VMware will gain a substantial footprint in enterprise Java application development with its pending acquisition of SpringSource, which was announced Monday. But the virtualization giant may follow up that move -- made in support of a new PaaS (platform as a service) cloud-computing strategy -- by investing in distributed caching technology, a class of middleware that boosts application performance and scalability.
"The most glaring omission [in VMware's portfolio] is [the] need for Java object distributed caching to provide yet another alternative to scalability," Ovum analyst Tony Baer said in a post to his personal blog on Tuesday.
"If you only rely on spinning out more [virtual machines], you get a highly rigid, one-dimensional cloud that will not provide the economies of scale and flexibility that clouds are supposed to provide. So we wouldn't be surprised if GigaSpaces or Terracotta might be next in VMware's acquisition plans."
Distributed caching technologies store data needed by applications in memory across a pool of servers, instead of reading it off disks, resulting in supercharged performance.
But the market for such systems -- populated by smaller companies like GigaSpaces as well as Oracle and IBM -- remains fairly small, and they can be complicated to configure and manage.
Still, another close watcher of the middleware market agreed with Baer's assessment.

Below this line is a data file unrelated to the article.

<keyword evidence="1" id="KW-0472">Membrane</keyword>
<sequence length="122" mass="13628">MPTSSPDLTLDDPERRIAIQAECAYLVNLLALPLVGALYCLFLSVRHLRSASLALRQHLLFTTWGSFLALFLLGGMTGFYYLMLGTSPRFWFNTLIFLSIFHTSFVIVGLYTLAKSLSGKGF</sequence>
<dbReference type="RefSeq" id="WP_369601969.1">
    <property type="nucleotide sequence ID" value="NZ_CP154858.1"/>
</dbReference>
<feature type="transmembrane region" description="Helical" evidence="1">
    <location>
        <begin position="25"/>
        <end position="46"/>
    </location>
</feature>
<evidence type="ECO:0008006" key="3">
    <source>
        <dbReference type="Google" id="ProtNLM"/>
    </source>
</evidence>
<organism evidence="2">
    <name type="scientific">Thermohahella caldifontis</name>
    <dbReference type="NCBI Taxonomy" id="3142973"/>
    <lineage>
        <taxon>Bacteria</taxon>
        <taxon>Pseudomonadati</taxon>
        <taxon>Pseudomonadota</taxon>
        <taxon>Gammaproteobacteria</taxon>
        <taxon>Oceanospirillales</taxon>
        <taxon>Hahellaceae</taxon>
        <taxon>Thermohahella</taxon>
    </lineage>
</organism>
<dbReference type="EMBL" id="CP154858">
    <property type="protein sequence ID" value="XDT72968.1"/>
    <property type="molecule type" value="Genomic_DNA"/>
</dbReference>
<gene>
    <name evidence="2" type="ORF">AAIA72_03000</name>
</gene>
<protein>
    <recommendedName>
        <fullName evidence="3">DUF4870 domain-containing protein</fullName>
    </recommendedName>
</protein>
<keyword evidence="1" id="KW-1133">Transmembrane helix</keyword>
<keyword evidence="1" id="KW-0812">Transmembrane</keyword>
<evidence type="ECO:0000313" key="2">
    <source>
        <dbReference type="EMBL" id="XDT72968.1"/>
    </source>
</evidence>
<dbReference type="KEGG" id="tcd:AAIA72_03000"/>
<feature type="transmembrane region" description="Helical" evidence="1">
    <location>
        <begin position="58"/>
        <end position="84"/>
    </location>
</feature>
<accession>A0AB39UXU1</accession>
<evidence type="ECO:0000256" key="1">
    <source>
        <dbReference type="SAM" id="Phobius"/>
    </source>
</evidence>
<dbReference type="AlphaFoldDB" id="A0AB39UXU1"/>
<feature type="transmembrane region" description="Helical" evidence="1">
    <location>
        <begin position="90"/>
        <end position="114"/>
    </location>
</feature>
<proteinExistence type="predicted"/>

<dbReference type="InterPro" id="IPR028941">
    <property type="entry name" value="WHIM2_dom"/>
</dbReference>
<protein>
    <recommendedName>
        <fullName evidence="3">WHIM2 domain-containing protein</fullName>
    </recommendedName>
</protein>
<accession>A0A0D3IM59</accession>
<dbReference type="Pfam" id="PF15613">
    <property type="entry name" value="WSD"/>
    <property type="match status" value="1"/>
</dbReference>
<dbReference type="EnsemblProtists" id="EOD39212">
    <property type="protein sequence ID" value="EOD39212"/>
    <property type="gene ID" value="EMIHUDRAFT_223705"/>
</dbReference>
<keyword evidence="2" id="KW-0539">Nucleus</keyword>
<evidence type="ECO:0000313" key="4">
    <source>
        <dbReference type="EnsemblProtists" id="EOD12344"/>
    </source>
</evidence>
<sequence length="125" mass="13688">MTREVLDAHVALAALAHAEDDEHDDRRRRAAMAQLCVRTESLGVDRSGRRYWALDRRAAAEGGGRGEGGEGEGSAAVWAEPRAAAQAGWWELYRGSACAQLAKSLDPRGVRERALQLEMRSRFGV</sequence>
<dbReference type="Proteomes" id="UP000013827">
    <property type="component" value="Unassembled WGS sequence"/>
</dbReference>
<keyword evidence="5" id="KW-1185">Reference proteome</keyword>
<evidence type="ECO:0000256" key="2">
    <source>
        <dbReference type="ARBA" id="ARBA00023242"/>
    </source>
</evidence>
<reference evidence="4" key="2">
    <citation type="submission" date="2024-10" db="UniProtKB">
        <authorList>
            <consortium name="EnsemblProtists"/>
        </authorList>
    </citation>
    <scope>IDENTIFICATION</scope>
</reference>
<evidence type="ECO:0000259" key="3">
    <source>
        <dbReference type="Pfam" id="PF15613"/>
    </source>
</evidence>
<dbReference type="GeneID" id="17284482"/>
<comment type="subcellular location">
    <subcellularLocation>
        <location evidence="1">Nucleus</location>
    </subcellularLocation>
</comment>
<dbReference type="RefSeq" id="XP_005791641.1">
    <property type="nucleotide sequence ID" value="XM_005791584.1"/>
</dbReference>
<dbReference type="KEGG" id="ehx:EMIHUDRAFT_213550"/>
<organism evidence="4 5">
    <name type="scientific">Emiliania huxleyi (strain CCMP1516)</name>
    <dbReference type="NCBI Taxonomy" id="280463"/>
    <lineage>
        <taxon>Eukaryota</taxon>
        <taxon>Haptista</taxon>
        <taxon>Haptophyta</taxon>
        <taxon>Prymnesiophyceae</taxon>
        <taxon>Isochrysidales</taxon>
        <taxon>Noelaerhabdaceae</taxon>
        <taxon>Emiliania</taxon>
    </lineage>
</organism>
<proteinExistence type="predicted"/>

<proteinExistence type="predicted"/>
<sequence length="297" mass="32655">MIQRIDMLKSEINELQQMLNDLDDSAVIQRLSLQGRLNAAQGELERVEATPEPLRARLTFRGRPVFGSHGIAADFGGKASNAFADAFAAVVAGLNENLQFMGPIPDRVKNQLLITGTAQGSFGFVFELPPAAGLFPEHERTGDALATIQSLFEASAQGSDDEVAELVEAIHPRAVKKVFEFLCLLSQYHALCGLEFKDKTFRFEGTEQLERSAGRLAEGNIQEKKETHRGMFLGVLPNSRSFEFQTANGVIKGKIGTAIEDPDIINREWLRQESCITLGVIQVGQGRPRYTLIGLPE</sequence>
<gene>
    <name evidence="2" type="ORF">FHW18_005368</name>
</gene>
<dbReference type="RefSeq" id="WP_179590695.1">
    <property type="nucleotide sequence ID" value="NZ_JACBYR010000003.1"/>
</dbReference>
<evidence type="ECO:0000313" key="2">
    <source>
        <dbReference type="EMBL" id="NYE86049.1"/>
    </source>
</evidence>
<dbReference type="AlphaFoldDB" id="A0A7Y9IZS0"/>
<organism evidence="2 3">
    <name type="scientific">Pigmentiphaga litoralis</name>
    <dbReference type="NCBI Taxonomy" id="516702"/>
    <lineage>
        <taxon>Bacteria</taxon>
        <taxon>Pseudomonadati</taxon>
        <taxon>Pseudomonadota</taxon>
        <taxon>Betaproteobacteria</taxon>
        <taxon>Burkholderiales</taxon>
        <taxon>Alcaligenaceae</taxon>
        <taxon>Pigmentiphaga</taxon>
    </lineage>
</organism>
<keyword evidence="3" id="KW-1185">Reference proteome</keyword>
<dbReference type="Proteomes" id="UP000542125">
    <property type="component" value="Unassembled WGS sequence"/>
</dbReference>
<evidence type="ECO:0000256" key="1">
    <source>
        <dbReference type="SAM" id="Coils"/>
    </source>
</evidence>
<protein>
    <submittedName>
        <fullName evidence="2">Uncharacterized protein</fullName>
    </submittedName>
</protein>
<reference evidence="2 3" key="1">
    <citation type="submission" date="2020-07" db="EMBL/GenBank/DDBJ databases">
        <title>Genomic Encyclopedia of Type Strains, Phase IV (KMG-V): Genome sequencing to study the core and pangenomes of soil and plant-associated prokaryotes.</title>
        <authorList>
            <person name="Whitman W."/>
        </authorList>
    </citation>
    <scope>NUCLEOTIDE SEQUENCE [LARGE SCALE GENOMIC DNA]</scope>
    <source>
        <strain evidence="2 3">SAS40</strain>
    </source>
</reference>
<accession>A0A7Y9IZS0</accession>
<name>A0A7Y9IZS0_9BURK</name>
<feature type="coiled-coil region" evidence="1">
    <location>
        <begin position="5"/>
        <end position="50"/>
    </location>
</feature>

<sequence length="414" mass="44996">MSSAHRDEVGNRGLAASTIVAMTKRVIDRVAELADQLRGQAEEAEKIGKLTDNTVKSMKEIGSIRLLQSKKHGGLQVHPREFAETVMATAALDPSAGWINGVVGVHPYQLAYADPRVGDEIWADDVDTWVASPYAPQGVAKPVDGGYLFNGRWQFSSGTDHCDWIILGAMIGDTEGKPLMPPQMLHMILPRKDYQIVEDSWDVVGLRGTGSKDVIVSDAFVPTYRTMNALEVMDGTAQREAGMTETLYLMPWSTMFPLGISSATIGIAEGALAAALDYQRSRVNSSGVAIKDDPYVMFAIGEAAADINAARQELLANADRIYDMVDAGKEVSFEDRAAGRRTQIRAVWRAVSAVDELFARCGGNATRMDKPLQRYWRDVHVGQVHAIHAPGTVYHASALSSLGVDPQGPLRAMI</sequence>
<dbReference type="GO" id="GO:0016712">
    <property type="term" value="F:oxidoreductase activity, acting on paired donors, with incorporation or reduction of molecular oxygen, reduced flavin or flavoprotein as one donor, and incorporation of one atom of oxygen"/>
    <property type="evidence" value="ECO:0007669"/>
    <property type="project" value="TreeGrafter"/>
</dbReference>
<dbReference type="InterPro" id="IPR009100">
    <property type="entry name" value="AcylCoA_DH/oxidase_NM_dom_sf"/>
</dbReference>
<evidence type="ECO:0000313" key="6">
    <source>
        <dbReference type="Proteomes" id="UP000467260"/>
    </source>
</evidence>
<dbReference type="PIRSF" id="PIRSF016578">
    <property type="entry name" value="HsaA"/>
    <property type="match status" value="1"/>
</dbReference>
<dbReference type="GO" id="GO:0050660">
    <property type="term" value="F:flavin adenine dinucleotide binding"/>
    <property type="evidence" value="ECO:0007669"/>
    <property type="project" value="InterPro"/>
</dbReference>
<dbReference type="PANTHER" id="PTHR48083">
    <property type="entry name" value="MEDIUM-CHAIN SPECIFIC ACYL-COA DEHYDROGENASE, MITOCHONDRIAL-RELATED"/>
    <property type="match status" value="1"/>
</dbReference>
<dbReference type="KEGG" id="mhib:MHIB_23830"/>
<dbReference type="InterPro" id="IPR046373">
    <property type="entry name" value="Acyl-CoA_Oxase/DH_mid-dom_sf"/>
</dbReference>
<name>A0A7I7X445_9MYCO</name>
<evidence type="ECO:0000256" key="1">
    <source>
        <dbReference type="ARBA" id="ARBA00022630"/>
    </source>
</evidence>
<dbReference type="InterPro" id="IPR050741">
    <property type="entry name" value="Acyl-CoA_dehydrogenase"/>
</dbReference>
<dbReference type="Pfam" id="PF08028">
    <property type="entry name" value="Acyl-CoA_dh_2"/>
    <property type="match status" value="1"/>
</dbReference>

"It would make absolute sense for VMware to buy a [distributed caching platform] vendor," Gartner analyst Massimo Pezzini said via e-mail.
"I think one of the reasons why VMware is buying SpringSource is to be able to move up the food chain and sell cloud-enabled application infrastructure on top of their virtualization infrastructure," Pezzini said.
"It wouldn't take much to make it possible to deploy Spring on top of the bare VMware -- i.e., with no Linux or Windows in the middle. Therefore, they would absolutely need a mature DCP as the underpinning infrastructure for elasticity, data distribution, fast messaging across nodes, et cetera.
"Developing one takes forever, whereas GigaSpaces would be a perfect fit given it is already integrated with Spring," Pezzini added.
Geva Perry, a former GigaSpaces executive who now blogs and consults on cloud-computing issues, echoed Pezzini.
SpringSource is very strong in regard to developer tools but "the weakest part of their picture [is] the runtime environment," where technology like GigaSpaces could play a key role, he said.
Terracotta may also be a fit, especially given the fact that it recently made a cloud-computing-themed partnership announcement with VMware.
A VMware spokeswoman declined comment, saying the company does not respond to industry rumors or speculation. Terracotta and GigaSpaces couldn't immediately be reached.
Meanwhile, another observer isn't convinced VMware actually has such a purchase on its mind.
"This speculation makes sense if we believe that VMware-Spring must be configured like IBM, Oracle, and Red Hat," said Forrester Research analyst John Rymer via e-mail.
"This is an open question. I am not convinced that VMware will now embark on a middleware acquisition spree. Both VMware and Spring were winning without having to own a complete middleware stack, and the combined companies don't have the sales horsepower to compete with IBM, Oracle, and RH on those companies' terms."